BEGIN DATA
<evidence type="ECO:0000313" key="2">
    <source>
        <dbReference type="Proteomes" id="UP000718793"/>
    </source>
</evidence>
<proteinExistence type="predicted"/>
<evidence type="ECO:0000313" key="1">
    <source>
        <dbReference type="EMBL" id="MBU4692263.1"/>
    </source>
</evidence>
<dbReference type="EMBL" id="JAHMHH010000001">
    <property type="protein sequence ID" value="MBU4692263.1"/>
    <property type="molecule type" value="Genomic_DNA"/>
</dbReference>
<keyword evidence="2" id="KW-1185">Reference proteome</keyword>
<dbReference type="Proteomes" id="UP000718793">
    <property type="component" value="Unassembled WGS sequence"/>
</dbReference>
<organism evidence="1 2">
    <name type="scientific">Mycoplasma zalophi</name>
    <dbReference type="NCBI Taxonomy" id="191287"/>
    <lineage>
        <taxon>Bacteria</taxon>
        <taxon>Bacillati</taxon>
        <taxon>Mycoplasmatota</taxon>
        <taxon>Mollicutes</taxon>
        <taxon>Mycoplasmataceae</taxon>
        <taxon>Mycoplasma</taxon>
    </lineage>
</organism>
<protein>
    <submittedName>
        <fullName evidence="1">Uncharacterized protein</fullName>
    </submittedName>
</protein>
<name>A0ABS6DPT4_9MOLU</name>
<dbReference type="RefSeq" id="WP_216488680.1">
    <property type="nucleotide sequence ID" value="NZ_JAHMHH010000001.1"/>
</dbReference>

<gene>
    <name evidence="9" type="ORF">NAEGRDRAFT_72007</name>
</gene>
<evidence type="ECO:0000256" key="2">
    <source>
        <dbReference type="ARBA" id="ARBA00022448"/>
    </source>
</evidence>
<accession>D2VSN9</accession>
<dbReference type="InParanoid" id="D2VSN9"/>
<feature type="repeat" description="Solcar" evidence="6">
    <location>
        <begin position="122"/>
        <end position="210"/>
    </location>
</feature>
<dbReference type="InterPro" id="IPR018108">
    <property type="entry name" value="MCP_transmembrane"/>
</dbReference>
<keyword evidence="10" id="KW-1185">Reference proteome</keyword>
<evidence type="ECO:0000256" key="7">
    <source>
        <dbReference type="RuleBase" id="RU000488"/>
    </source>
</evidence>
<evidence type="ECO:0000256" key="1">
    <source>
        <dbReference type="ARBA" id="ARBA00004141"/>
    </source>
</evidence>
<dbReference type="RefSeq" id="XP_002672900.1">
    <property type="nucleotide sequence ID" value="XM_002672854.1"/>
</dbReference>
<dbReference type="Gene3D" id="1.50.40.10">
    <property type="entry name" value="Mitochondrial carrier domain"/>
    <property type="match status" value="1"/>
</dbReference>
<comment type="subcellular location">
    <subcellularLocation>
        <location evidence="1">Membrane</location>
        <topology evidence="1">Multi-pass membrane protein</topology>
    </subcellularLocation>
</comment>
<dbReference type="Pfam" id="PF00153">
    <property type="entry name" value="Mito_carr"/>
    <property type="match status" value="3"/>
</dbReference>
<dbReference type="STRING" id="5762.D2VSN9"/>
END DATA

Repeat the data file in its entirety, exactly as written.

<evidence type="ECO:0000313" key="2">
    <source>
        <dbReference type="Proteomes" id="UP000718793"/>
    </source>
</evidence>
<proteinExistence type="predicted"/>
<evidence type="ECO:0000313" key="1">
    <source>
        <dbReference type="EMBL" id="MBU4692263.1"/>
    </source>
</evidence>
<dbReference type="EMBL" id="JAHMHH010000001">
    <property type="protein sequence ID" value="MBU4692263.1"/>
    <property type="molecule type" value="Genomic_DNA"/>
</dbReference>
<keyword evidence="2" id="KW-1185">Reference proteome</keyword>
<dbReference type="Proteomes" id="UP000718793">
    <property type="component" value="Unassembled WGS sequence"/>
</dbReference>
<organism evidence="1 2">
    <name type="scientific">Mycoplasma zalophi</name>
    <dbReference type="NCBI Taxonomy" id="191287"/>
    <lineage>
        <taxon>Bacteria</taxon>
        <taxon>Bacillati</taxon>
        <taxon>Mycoplasmatota</taxon>
        <taxon>Mollicutes</taxon>
        <taxon>Mycoplasmataceae</taxon>
        <taxon>Mycoplasma</taxon>
    </lineage>
</organism>
<protein>
    <submittedName>
        <fullName evidence="1">Uncharacterized protein</fullName>
    </submittedName>
</protein>
<name>A0ABS6DPT4_9MOLU</name>
<dbReference type="RefSeq" id="WP_216488680.1">
    <property type="nucleotide sequence ID" value="NZ_JAHMHH010000001.1"/>
</dbReference>

<gene>
    <name evidence="9" type="ORF">NAEGRDRAFT_72007</name>
</gene>
<evidence type="ECO:0000256" key="2">
    <source>
        <dbReference type="ARBA" id="ARBA00022448"/>
    </source>
</evidence>
<accession>D2VSN9</accession>
<dbReference type="InParanoid" id="D2VSN9"/>
<feature type="repeat" description="Solcar" evidence="6">
    <location>
        <begin position="122"/>
        <end position="210"/>
    </location>
</feature>
<dbReference type="InterPro" id="IPR018108">
    <property type="entry name" value="MCP_transmembrane"/>
</dbReference>
<keyword evidence="10" id="KW-1185">Reference proteome</keyword>
<evidence type="ECO:0000256" key="7">
    <source>
        <dbReference type="RuleBase" id="RU000488"/>
    </source>
</evidence>
<evidence type="ECO:0000256" key="1">
    <source>
        <dbReference type="ARBA" id="ARBA00004141"/>
    </source>
</evidence>
<dbReference type="RefSeq" id="XP_002672900.1">
    <property type="nucleotide sequence ID" value="XM_002672854.1"/>
</dbReference>
<dbReference type="Gene3D" id="1.50.40.10">
    <property type="entry name" value="Mitochondrial carrier domain"/>
    <property type="match status" value="1"/>
</dbReference>
<comment type="subcellular location">
    <subcellularLocation>
        <location evidence="1">Membrane</location>
        <topology evidence="1">Multi-pass membrane protein</topology>
    </subcellularLocation>
</comment>
<dbReference type="Pfam" id="PF00153">
    <property type="entry name" value="Mito_carr"/>
    <property type="match status" value="3"/>
</dbReference>
<dbReference type="STRING" id="5762.D2VSN9"/>